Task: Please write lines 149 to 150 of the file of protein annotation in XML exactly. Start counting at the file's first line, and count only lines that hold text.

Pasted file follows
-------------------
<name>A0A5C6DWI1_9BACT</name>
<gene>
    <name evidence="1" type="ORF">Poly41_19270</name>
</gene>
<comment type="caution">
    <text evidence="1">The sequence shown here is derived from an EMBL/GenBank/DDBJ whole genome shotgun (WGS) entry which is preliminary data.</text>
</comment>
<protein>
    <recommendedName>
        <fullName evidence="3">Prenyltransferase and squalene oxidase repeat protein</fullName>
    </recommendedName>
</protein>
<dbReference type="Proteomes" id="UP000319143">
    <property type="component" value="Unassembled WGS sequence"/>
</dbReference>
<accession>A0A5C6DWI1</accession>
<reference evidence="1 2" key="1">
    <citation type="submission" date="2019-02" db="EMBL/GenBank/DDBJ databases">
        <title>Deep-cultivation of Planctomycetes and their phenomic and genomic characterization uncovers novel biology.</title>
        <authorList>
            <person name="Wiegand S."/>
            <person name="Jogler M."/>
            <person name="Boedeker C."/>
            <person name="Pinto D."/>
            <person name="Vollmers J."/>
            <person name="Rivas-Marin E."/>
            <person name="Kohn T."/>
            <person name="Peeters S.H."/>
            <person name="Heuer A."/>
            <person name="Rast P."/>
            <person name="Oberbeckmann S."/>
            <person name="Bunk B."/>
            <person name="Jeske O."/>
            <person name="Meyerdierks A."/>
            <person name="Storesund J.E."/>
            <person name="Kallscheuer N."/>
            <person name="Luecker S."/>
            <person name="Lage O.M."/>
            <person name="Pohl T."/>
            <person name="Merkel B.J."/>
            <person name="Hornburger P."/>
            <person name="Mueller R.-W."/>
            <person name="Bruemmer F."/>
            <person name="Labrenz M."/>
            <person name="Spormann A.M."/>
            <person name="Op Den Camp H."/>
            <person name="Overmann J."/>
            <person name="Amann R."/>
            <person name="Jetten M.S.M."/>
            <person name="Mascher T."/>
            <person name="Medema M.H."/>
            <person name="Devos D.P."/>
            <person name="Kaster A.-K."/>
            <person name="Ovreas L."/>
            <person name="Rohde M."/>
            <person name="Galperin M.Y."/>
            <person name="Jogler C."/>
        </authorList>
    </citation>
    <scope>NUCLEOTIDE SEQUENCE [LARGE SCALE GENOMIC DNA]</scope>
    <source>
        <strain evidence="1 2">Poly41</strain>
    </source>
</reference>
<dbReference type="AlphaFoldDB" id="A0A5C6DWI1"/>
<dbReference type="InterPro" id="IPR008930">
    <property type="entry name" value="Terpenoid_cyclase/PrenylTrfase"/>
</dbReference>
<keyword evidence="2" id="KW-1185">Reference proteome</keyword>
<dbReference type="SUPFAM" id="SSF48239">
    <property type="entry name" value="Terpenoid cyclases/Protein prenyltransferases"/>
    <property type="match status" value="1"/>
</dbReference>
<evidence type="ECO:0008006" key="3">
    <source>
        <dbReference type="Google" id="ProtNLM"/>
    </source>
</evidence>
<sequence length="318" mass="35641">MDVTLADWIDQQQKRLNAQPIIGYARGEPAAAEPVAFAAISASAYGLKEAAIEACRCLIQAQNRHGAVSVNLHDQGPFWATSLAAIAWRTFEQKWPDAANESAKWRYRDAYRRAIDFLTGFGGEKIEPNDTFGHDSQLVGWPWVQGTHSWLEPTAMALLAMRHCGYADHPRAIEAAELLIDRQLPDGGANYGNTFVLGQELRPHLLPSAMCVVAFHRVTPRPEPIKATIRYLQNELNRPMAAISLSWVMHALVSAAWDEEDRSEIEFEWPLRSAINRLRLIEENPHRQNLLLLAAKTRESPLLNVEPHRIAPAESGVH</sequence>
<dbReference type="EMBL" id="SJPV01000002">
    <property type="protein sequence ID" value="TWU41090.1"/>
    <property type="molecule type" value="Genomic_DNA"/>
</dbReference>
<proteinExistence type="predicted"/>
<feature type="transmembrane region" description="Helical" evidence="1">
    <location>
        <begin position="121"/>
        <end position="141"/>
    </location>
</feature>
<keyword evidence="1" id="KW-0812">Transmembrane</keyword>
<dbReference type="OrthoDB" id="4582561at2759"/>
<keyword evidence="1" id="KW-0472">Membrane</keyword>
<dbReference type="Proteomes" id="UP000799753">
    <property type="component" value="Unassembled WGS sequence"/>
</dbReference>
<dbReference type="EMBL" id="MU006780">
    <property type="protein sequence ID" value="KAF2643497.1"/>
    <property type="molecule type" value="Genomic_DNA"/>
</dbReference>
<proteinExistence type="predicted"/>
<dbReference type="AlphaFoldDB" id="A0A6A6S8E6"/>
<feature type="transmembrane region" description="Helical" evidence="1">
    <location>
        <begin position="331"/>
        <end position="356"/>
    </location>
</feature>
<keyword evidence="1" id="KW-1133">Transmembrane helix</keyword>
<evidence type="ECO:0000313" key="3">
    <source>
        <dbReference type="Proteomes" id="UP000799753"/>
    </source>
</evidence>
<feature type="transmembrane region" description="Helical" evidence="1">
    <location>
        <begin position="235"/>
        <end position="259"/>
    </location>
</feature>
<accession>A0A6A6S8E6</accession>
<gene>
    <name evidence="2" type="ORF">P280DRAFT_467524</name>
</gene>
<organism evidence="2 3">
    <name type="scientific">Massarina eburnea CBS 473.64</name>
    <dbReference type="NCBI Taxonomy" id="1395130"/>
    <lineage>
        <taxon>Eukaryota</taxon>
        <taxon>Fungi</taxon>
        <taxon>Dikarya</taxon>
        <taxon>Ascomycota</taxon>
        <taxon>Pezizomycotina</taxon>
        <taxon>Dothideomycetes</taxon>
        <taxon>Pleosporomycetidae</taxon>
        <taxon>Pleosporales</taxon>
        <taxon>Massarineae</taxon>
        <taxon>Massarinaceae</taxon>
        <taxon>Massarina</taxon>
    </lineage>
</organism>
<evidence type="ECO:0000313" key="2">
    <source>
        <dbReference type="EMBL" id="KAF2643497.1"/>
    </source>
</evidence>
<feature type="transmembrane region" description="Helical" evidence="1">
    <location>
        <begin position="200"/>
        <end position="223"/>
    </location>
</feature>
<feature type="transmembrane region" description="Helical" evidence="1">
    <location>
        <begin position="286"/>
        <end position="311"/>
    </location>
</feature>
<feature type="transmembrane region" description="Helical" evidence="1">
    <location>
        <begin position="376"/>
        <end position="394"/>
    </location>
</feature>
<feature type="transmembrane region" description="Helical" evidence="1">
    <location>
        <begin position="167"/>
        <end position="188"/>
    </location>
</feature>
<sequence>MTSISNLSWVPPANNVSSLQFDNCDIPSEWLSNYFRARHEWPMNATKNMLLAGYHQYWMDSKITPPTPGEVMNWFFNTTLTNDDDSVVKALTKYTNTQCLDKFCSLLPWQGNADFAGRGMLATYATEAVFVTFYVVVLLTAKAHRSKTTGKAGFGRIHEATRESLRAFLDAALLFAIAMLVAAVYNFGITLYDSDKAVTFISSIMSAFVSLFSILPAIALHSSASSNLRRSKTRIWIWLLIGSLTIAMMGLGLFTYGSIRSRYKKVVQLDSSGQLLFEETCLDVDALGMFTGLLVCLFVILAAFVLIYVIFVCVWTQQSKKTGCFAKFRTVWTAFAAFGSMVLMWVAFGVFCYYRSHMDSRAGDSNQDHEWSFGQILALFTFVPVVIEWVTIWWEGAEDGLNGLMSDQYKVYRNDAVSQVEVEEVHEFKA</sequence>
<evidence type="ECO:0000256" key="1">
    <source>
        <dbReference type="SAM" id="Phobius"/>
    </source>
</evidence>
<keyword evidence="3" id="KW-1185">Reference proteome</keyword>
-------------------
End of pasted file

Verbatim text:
        <begin position="200"/>
        <end position="223"/>